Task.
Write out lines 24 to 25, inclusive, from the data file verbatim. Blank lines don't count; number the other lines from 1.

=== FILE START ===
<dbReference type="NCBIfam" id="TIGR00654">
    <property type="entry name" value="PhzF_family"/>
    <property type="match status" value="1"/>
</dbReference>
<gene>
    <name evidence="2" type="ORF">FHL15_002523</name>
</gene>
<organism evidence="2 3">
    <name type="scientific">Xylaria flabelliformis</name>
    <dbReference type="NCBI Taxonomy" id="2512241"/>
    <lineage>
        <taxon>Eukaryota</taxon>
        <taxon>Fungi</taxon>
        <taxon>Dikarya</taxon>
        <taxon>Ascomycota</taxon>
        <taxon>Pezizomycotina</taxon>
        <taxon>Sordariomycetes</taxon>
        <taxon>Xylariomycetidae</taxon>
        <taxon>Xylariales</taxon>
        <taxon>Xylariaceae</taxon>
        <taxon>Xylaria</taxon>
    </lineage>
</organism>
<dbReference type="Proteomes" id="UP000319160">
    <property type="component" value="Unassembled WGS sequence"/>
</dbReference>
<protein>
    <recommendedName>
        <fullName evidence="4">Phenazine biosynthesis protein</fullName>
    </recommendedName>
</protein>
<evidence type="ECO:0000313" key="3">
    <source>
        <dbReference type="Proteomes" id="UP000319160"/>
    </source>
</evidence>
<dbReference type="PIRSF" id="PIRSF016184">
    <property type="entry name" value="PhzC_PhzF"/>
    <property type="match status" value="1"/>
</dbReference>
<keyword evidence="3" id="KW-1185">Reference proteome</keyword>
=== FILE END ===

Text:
<dbReference type="Proteomes" id="UP000319160">
    <property type="component" value="Unassembled WGS sequence"/>